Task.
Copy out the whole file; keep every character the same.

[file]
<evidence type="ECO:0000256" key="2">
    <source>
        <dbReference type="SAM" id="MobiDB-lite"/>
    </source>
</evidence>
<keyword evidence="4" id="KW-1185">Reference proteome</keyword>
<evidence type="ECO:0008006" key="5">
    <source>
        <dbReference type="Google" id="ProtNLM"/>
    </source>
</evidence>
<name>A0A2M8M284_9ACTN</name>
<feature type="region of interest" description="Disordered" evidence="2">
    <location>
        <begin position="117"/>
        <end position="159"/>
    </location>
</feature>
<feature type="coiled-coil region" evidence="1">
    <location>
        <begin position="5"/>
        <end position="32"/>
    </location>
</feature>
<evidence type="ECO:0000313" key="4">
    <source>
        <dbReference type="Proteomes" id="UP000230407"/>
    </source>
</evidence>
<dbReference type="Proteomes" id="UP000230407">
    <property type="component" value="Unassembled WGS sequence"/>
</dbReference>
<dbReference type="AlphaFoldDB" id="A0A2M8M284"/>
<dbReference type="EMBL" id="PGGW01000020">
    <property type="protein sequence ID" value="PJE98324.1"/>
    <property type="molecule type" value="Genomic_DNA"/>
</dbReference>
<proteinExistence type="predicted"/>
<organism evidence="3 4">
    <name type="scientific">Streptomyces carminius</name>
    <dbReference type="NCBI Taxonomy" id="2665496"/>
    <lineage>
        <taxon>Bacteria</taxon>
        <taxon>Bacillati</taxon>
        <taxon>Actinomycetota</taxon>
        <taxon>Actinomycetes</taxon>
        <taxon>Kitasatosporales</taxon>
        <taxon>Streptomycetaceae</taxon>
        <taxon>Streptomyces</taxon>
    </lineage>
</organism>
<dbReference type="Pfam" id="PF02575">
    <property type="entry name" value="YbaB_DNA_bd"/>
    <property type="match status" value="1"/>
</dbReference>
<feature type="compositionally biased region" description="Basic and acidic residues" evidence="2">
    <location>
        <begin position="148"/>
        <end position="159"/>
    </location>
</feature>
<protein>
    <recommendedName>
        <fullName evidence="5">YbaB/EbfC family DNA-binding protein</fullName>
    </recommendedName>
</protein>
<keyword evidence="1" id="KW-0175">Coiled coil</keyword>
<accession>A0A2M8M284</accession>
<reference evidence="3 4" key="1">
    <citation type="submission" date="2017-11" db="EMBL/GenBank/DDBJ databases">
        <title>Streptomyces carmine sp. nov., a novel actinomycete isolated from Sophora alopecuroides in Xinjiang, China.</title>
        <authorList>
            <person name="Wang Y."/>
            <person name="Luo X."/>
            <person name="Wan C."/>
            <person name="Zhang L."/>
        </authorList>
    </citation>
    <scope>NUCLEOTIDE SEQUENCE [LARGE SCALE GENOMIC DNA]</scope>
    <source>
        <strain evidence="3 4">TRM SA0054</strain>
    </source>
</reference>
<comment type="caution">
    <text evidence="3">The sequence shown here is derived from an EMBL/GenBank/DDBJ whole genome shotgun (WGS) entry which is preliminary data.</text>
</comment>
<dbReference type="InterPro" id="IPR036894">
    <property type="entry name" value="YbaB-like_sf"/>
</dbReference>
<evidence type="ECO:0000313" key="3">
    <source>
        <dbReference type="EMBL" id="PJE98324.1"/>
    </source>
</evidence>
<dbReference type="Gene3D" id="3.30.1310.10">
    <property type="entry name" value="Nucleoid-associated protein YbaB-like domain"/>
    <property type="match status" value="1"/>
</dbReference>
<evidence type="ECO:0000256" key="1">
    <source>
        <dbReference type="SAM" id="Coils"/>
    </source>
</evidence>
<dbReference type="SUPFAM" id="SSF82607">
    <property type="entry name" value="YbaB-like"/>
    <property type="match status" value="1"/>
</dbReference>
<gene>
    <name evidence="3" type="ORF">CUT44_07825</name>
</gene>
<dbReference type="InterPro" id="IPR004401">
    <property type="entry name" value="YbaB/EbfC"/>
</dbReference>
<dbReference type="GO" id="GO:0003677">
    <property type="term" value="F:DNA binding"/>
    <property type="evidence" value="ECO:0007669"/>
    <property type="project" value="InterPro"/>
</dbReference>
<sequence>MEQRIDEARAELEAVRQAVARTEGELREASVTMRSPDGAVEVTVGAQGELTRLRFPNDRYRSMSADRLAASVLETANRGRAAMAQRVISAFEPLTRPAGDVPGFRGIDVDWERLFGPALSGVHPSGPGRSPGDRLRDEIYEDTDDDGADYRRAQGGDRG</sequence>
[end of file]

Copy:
<evidence type="ECO:0000256" key="2">
    <source>
        <dbReference type="SAM" id="MobiDB-lite"/>
    </source>
</evidence>
<keyword evidence="4" id="KW-1185">Reference proteome</keyword>
<evidence type="ECO:0008006" key="5">
    <source>
        <dbReference type="Google" id="ProtNLM"/>
    </source>
</evidence>
<name>A0A2M8M284_9ACTN</name>
<feature type="region of interest" description="Disordered" evidence="2">
    <location>
        <begin position="117"/>
        <end position="159"/>
    </location>
</feature>
<feature type="coiled-coil region" evidence="1">
    <location>
        <begin position="5"/>
        <end position="32"/>
    </location>
</feature>
<evidence type="ECO:0000313" key="4">
    <source>
        <dbReference type="Proteomes" id="UP000230407"/>
    </source>
</evidence>
<dbReference type="Proteomes" id="UP000230407">
    <property type="component" value="Unassembled WGS sequence"/>
</dbReference>
<dbReference type="AlphaFoldDB" id="A0A2M8M284"/>
<dbReference type="EMBL" id="PGGW01000020">
    <property type="protein sequence ID" value="PJE98324.1"/>
    <property type="molecule type" value="Genomic_DNA"/>
</dbReference>
<proteinExistence type="predicted"/>
<organism evidence="3 4">
    <name type="scientific">Streptomyces carminius</name>
    <dbReference type="NCBI Taxonomy" id="2665496"/>
    <lineage>
        <taxon>Bacteria</taxon>
        <taxon>Bacillati</taxon>
        <taxon>Actinomycetota</taxon>
        <taxon>Actinomycetes</taxon>
        <taxon>Kitasatosporales</taxon>
        <taxon>Streptomycetaceae</taxon>
        <taxon>Streptomyces</taxon>
    </lineage>
</organism>
<dbReference type="Pfam" id="PF02575">
    <property type="entry name" value="YbaB_DNA_bd"/>
    <property type="match status" value="1"/>
</dbReference>
<feature type="compositionally biased region" description="Basic and acidic residues" evidence="2">
    <location>
        <begin position="148"/>
        <end position="159"/>
    </location>
</feature>
<protein>
    <recommendedName>
        <fullName evidence="5">YbaB/EbfC family DNA-binding protein</fullName>
    </recommendedName>
</protein>
<keyword evidence="1" id="KW-0175">Coiled coil</keyword>
<accession>A0A2M8M284</accession>
<reference evidence="3 4" key="1">
    <citation type="submission" date="2017-11" db="EMBL/GenBank/DDBJ databases">
        <title>Streptomyces carmine sp. nov., a novel actinomycete isolated from Sophora alopecuroides in Xinjiang, China.</title>
        <authorList>
            <person name="Wang Y."/>
            <person name="Luo X."/>
            <person name="Wan C."/>
            <person name="Zhang L."/>
        </authorList>
    </citation>
    <scope>NUCLEOTIDE SEQUENCE [LARGE SCALE GENOMIC DNA]</scope>
    <source>
        <strain evidence="3 4">TRM SA0054</strain>
    </source>
</reference>
<comment type="caution">
    <text evidence="3">The sequence shown here is derived from an EMBL/GenBank/DDBJ whole genome shotgun (WGS) entry which is preliminary data.</text>
</comment>
<dbReference type="InterPro" id="IPR036894">
    <property type="entry name" value="YbaB-like_sf"/>
</dbReference>
<evidence type="ECO:0000313" key="3">
    <source>
        <dbReference type="EMBL" id="PJE98324.1"/>
    </source>
</evidence>
<dbReference type="Gene3D" id="3.30.1310.10">
    <property type="entry name" value="Nucleoid-associated protein YbaB-like domain"/>
    <property type="match status" value="1"/>
</dbReference>
<evidence type="ECO:0000256" key="1">
    <source>
        <dbReference type="SAM" id="Coils"/>
    </source>
</evidence>
<dbReference type="SUPFAM" id="SSF82607">
    <property type="entry name" value="YbaB-like"/>
    <property type="match status" value="1"/>
</dbReference>
<gene>
    <name evidence="3" type="ORF">CUT44_07825</name>
</gene>
<dbReference type="InterPro" id="IPR004401">
    <property type="entry name" value="YbaB/EbfC"/>
</dbReference>
<dbReference type="GO" id="GO:0003677">
    <property type="term" value="F:DNA binding"/>
    <property type="evidence" value="ECO:0007669"/>
    <property type="project" value="InterPro"/>
</dbReference>
<sequence>MEQRIDEARAELEAVRQAVARTEGELREASVTMRSPDGAVEVTVGAQGELTRLRFPNDRYRSMSADRLAASVLETANRGRAAMAQRVISAFEPLTRPAGDVPGFRGIDVDWERLFGPALSGVHPSGPGRSPGDRLRDEIYEDTDDDGADYRRAQGGDRG</sequence>